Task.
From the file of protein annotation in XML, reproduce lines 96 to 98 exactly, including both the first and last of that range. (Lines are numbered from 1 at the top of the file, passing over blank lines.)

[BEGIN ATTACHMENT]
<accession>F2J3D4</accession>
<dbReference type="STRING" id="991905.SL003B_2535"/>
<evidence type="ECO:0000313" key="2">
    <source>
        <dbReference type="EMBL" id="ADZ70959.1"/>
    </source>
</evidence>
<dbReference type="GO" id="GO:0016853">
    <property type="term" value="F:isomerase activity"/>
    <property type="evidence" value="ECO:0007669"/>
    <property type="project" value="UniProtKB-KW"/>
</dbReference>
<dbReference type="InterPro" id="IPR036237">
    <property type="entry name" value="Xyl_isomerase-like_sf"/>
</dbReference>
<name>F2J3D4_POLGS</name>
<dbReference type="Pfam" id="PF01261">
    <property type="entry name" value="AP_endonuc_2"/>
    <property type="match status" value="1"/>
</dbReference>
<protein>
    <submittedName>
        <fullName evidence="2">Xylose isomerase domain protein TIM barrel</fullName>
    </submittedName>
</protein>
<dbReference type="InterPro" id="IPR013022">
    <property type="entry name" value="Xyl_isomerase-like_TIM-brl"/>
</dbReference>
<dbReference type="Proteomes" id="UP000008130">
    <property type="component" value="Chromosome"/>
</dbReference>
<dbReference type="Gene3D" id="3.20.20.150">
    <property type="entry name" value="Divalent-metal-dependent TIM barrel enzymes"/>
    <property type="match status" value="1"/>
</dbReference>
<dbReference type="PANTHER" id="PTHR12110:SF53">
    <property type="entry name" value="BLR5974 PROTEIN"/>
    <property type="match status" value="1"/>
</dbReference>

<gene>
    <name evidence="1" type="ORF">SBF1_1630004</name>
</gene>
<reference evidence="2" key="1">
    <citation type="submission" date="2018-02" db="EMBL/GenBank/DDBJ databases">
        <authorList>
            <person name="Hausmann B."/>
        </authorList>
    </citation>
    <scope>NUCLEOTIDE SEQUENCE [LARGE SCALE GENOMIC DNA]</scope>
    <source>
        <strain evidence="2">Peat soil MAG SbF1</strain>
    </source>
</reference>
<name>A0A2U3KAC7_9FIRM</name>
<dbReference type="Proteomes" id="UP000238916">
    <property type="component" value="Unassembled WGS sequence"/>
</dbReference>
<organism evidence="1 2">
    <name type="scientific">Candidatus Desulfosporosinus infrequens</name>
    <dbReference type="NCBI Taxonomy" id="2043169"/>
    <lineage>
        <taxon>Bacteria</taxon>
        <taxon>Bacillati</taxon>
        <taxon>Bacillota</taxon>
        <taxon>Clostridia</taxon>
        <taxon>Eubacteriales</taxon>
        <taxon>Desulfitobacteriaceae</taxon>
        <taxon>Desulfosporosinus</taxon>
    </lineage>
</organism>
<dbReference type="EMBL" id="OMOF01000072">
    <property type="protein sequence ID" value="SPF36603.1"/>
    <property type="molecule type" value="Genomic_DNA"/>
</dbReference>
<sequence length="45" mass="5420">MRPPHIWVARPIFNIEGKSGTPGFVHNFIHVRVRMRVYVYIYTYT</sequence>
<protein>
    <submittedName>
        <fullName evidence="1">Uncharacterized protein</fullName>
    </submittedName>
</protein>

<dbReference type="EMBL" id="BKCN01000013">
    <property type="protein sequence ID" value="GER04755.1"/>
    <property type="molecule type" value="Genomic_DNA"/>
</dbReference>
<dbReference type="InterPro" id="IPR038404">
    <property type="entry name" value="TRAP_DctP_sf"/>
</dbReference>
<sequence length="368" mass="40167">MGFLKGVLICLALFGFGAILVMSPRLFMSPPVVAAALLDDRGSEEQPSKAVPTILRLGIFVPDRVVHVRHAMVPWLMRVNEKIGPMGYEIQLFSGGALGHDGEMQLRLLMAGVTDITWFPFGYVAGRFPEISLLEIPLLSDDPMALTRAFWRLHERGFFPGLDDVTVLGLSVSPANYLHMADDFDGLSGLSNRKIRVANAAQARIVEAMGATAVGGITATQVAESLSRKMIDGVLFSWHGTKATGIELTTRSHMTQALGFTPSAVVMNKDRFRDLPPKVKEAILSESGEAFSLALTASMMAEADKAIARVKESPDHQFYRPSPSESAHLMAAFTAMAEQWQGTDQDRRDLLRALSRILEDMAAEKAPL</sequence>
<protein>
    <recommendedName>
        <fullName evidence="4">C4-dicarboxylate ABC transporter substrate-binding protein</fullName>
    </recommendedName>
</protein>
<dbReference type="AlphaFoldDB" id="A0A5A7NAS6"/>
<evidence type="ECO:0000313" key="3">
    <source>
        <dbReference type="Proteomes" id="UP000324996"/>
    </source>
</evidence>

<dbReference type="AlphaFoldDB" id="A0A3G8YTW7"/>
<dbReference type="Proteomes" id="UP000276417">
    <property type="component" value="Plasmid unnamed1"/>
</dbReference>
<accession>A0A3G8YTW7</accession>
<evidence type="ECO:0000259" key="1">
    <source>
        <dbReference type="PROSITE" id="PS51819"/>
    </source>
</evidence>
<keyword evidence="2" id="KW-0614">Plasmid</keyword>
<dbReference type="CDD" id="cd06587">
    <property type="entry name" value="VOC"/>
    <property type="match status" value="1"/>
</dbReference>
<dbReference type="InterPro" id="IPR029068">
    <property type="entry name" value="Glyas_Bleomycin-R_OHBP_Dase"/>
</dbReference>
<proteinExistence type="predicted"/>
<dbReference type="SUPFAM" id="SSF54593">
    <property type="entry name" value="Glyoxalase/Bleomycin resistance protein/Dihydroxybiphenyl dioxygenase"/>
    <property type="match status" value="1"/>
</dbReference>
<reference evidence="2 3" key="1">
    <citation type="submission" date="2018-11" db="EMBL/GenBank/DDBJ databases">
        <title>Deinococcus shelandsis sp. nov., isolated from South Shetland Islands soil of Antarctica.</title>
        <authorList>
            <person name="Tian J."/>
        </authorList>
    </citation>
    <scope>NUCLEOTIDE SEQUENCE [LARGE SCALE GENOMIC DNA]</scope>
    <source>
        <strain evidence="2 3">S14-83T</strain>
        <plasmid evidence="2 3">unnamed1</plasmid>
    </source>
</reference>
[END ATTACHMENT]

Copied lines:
    <source>
        <dbReference type="Proteomes" id="UP000324996"/>
    </source>